noise from anywhere in the house will still be on your dedicated line.


Have had Shunyata Hydras and PS Audio re conditioners.
Then I tried Equitech. Wow! Whole different ballgame.
There are other less expensive balanced power choices out there.
And if you are patient used Equitech shows up from time to time.
Equitech made my setup immediately sound like I had paid twice as much for it.
So I had to put one on each of my systems. Now have 2RQ, 1.5R, 2R and 3RQ.
The way it drops the noise floor is like your car stereo while you are driving and then you come to a stop. All of a sudden you can actually hear the music. And it does it without damping the dynamics like other conditioner types. Just my 0.02.
I used a Volume Increasing conditioner on my hair and it made it too loud.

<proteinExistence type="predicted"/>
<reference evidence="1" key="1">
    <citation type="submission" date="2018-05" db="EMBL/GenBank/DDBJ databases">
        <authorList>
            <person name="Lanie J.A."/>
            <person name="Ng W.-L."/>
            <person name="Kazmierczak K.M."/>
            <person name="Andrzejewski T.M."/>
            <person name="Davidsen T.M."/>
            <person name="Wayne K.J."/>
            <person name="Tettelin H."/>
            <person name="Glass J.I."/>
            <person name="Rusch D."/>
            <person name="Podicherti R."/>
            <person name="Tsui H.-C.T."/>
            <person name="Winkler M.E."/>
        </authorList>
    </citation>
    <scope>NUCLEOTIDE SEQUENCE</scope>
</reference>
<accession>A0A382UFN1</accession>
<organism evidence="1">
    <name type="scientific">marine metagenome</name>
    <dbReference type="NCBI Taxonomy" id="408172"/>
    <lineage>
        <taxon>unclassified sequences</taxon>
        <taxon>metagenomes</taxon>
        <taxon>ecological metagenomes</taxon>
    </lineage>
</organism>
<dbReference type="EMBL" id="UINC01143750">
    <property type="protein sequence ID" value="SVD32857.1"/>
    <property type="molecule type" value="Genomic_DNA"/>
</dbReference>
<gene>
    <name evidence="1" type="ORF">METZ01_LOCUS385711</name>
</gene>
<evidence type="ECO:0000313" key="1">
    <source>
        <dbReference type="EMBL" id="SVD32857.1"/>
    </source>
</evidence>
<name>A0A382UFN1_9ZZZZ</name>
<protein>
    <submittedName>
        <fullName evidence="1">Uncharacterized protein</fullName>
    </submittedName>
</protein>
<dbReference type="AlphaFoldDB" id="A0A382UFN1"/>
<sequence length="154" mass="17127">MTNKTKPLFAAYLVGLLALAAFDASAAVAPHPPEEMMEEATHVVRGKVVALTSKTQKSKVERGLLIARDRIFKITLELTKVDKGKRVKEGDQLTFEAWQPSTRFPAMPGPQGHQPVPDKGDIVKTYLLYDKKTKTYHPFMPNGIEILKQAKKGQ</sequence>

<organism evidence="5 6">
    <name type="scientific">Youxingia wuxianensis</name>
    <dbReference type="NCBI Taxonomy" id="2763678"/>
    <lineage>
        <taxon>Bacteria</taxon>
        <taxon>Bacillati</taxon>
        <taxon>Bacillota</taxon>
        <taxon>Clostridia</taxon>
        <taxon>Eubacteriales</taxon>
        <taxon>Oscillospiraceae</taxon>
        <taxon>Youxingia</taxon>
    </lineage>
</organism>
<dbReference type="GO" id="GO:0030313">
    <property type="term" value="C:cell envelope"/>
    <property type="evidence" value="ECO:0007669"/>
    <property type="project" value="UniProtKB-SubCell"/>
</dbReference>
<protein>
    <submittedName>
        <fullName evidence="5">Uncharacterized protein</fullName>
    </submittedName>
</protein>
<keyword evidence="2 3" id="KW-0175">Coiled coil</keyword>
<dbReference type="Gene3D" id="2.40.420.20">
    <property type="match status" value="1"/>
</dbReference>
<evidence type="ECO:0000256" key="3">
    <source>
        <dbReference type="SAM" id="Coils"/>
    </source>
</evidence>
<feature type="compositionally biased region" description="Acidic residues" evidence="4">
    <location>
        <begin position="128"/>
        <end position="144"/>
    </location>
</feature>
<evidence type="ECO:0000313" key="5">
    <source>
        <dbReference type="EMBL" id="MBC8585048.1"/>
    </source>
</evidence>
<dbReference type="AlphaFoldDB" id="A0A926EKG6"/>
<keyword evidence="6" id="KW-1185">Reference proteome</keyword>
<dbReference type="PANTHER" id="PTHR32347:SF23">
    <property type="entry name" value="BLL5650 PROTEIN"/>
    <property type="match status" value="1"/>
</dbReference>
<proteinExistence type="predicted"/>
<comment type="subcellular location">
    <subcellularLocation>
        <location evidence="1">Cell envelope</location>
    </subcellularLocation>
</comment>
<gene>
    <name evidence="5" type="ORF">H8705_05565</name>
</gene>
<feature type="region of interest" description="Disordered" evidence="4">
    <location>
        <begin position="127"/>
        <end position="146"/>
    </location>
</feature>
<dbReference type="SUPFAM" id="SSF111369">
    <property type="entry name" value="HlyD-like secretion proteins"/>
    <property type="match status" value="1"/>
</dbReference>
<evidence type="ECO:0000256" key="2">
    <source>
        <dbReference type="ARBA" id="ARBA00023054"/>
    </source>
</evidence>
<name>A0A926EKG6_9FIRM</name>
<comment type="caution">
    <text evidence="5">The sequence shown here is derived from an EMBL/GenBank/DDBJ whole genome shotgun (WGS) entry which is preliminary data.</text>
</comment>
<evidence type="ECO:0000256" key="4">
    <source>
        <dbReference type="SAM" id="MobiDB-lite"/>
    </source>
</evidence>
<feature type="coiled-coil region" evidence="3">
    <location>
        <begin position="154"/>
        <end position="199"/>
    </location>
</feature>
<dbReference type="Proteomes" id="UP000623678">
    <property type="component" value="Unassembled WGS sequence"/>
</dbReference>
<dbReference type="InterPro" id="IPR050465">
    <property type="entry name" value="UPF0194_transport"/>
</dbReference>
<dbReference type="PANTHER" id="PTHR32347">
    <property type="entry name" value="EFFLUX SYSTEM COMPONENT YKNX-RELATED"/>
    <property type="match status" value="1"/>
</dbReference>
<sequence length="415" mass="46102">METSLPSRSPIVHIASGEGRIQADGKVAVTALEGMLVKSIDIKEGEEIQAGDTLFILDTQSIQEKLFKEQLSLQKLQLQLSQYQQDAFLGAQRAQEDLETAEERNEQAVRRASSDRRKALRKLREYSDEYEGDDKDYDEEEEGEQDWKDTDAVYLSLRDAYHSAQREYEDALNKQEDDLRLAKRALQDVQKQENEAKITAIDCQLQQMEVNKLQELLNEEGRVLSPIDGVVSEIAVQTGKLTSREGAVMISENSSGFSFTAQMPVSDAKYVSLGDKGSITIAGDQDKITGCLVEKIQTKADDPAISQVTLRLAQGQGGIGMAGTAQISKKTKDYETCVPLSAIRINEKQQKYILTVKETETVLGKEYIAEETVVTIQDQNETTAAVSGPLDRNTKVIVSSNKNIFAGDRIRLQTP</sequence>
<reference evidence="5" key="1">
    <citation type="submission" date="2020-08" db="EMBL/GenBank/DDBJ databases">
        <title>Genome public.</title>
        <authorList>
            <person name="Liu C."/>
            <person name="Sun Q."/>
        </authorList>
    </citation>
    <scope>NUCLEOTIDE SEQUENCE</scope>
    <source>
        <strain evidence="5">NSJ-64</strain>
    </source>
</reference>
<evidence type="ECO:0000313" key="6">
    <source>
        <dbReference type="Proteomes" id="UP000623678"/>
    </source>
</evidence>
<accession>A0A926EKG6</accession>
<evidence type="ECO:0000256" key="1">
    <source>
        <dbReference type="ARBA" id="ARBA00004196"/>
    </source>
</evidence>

I have a Running Springs Haley and it made a huge difference. 6 outlets and amp, preamp, everything plugged in. I upgraded the power cord that came with it.
Oh no, Wolf say it isn't so... now you are starting to sound like geoffkait!
Yes. Just not on my palms. 
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Ralph - always agree that listening or as you say auditioning is key !!!

my LiL ancient but rebuilt trusty Mac 240 vastly prefers direct to the wall vs thru a Furman 15i

granted a fairly lowly conditioner!

who would you recommend to rebuild the Elgar ???????